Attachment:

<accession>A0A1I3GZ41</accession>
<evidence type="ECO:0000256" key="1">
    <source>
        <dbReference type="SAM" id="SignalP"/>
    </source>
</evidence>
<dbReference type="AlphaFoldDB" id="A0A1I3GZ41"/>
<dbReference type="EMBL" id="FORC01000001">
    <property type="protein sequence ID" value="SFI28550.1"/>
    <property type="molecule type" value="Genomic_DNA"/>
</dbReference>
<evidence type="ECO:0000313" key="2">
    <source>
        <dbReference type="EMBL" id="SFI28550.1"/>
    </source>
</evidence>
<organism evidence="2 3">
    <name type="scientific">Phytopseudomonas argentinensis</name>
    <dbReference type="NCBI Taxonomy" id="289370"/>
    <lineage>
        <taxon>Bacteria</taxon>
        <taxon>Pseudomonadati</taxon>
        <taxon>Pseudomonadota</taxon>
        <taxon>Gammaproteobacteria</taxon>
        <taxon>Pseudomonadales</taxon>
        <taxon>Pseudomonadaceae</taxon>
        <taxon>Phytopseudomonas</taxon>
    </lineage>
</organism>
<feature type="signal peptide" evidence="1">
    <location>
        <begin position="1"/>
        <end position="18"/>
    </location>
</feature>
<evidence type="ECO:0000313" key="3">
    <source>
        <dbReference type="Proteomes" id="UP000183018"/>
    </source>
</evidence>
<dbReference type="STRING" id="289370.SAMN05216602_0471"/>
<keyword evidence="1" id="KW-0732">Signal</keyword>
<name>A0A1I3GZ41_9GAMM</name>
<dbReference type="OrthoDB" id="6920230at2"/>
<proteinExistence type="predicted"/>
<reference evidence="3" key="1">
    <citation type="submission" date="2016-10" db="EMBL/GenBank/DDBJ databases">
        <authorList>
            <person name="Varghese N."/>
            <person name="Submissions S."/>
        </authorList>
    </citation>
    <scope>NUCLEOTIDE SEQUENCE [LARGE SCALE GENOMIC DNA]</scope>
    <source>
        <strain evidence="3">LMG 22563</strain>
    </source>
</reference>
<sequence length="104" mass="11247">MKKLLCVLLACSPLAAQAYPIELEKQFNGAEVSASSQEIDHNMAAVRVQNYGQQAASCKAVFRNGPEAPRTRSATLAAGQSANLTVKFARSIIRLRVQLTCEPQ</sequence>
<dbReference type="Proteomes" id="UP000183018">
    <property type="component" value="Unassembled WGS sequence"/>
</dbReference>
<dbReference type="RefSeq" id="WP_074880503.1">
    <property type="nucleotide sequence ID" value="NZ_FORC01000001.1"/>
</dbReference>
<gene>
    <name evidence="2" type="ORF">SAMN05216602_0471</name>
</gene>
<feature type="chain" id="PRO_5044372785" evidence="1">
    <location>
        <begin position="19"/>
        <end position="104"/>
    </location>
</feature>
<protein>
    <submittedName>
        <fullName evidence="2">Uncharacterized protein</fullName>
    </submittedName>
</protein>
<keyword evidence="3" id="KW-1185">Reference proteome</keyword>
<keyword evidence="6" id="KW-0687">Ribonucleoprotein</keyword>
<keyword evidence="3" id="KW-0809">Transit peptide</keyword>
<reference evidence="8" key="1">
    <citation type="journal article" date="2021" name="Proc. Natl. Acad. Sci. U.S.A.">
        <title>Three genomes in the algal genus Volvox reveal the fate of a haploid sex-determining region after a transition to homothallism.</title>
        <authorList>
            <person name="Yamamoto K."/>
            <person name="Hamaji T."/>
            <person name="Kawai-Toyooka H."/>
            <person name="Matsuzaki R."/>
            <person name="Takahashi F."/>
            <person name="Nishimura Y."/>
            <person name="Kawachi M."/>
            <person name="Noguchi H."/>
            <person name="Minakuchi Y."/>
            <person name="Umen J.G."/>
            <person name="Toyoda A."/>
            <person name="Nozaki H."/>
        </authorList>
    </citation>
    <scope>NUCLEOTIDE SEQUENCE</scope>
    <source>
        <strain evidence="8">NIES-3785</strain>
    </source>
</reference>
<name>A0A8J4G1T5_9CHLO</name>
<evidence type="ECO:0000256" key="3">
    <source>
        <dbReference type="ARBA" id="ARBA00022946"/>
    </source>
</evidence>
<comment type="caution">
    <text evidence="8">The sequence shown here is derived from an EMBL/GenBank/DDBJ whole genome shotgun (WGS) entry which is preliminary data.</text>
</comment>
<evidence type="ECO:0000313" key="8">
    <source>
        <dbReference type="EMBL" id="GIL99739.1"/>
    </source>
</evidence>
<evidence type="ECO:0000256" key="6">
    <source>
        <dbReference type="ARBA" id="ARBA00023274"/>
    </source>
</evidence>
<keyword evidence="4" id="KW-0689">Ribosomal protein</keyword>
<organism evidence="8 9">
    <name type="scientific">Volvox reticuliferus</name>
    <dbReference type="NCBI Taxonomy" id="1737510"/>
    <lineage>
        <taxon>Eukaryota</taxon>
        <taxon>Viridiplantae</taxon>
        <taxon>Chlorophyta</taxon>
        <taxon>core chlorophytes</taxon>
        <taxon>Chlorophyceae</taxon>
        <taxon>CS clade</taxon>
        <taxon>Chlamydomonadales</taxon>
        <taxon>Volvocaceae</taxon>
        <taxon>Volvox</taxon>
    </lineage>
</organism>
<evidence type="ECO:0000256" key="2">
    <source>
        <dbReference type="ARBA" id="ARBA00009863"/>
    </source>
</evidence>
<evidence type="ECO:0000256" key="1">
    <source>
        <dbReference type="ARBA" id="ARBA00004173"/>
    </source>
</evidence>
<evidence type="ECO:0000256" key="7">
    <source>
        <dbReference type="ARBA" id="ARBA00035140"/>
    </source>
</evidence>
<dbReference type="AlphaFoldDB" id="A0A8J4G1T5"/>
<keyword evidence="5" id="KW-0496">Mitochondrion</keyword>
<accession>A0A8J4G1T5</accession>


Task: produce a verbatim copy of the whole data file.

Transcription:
<accession>A0A1I3GZ41</accession>
<evidence type="ECO:0000256" key="1">
    <source>
        <dbReference type="SAM" id="SignalP"/>
    </source>
</evidence>
<dbReference type="AlphaFoldDB" id="A0A1I3GZ41"/>
<dbReference type="EMBL" id="FORC01000001">
    <property type="protein sequence ID" value="SFI28550.1"/>
    <property type="molecule type" value="Genomic_DNA"/>
</dbReference>
<evidence type="ECO:0000313" key="2">
    <source>
        <dbReference type="EMBL" id="SFI28550.1"/>
    </source>
</evidence>
<organism evidence="2 3">
    <name type="scientific">Phytopseudomonas argentinensis</name>
    <dbReference type="NCBI Taxonomy" id="289370"/>
    <lineage>
        <taxon>Bacteria</taxon>
        <taxon>Pseudomonadati</taxon>
        <taxon>Pseudomonadota</taxon>
        <taxon>Gammaproteobacteria</taxon>
        <taxon>Pseudomonadales</taxon>
        <taxon>Pseudomonadaceae</taxon>
        <taxon>Phytopseudomonas</taxon>
    </lineage>
</organism>
<feature type="signal peptide" evidence="1">
    <location>
        <begin position="1"/>
        <end position="18"/>
    </location>
</feature>
<evidence type="ECO:0000313" key="3">
    <source>
        <dbReference type="Proteomes" id="UP000183018"/>
    </source>
</evidence>
<dbReference type="STRING" id="289370.SAMN05216602_0471"/>
<keyword evidence="1" id="KW-0732">Signal</keyword>
<name>A0A1I3GZ41_9GAMM</name>
<dbReference type="OrthoDB" id="6920230at2"/>
<proteinExistence type="predicted"/>
<reference evidence="3" key="1">
    <citation type="submission" date="2016-10" db="EMBL/GenBank/DDBJ databases">
        <authorList>
            <person name="Varghese N."/>
            <person name="Submissions S."/>
        </authorList>
    </citation>
    <scope>NUCLEOTIDE SEQUENCE [LARGE SCALE GENOMIC DNA]</scope>
    <source>
        <strain evidence="3">LMG 22563</strain>
    </source>
</reference>
<sequence length="104" mass="11247">MKKLLCVLLACSPLAAQAYPIELEKQFNGAEVSASSQEIDHNMAAVRVQNYGQQAASCKAVFRNGPEAPRTRSATLAAGQSANLTVKFARSIIRLRVQLTCEPQ</sequence>
<dbReference type="Proteomes" id="UP000183018">
    <property type="component" value="Unassembled WGS sequence"/>
</dbReference>
<dbReference type="RefSeq" id="WP_074880503.1">
    <property type="nucleotide sequence ID" value="NZ_FORC01000001.1"/>
</dbReference>
<gene>
    <name evidence="2" type="ORF">SAMN05216602_0471</name>
</gene>
<feature type="chain" id="PRO_5044372785" evidence="1">
    <location>
        <begin position="19"/>
        <end position="104"/>
    </location>
</feature>
<protein>
    <submittedName>
        <fullName evidence="2">Uncharacterized protein</fullName>
    </submittedName>
</protein>
<keyword evidence="3" id="KW-1185">Reference proteome</keyword>
<keyword evidence="6" id="KW-0687">Ribonucleoprotein</keyword>
<keyword evidence="3" id="KW-0809">Transit peptide</keyword>
<reference evidence="8" key="1">
    <citation type="journal article" date="2021" name="Proc. Natl. Acad. Sci. U.S.A.">
        <title>Three genomes in the algal genus Volvox reveal the fate of a haploid sex-determining region after a transition to homothallism.</title>
        <authorList>
            <person name="Yamamoto K."/>
            <person name="Hamaji T."/>
            <person name="Kawai-Toyooka H."/>
            <person name="Matsuzaki R."/>
            <person name="Takahashi F."/>
            <person name="Nishimura Y."/>
            <person name="Kawachi M."/>
            <person name="Noguchi H."/>
            <person name="Minakuchi Y."/>
            <person name="Umen J.G."/>
            <person name="Toyoda A."/>
            <person name="Nozaki H."/>
        </authorList>
    </citation>
    <scope>NUCLEOTIDE SEQUENCE</scope>
    <source>
        <strain evidence="8">NIES-3785</strain>
    </source>
</reference>
<name>A0A8J4G1T5_9CHLO</name>
<evidence type="ECO:0000256" key="3">
    <source>
        <dbReference type="ARBA" id="ARBA00022946"/>
    </source>
</evidence>
<comment type="caution">
    <text evidence="8">The sequence shown here is derived from an EMBL/GenBank/DDBJ whole genome shotgun (WGS) entry which is preliminary data.</text>
</comment>
<evidence type="ECO:0000313" key="8">
    <source>
        <dbReference type="EMBL" id="GIL99739.1"/>
    </source>
</evidence>
<evidence type="ECO:0000256" key="6">
    <source>
        <dbReference type="ARBA" id="ARBA00023274"/>
    </source>
</evidence>
<keyword evidence="4" id="KW-0689">Ribosomal protein</keyword>
<organism evidence="8 9">
    <name type="scientific">Volvox reticuliferus</name>
    <dbReference type="NCBI Taxonomy" id="1737510"/>
    <lineage>
        <taxon>Eukaryota</taxon>
        <taxon>Viridiplantae</taxon>
        <taxon>Chlorophyta</taxon>
        <taxon>core chlorophytes</taxon>
        <taxon>Chlorophyceae</taxon>
        <taxon>CS clade</taxon>
        <taxon>Chlamydomonadales</taxon>
        <taxon>Volvocaceae</taxon>
        <taxon>Volvox</taxon>
    </lineage>
</organism>
<evidence type="ECO:0000256" key="2">
    <source>
        <dbReference type="ARBA" id="ARBA00009863"/>
    </source>
</evidence>
<evidence type="ECO:0000256" key="1">
    <source>
        <dbReference type="ARBA" id="ARBA00004173"/>
    </source>
</evidence>
<evidence type="ECO:0000256" key="7">
    <source>
        <dbReference type="ARBA" id="ARBA00035140"/>
    </source>
</evidence>
<dbReference type="AlphaFoldDB" id="A0A8J4G1T5"/>
<keyword evidence="5" id="KW-0496">Mitochondrion</keyword>
<accession>A0A8J4G1T5</accession>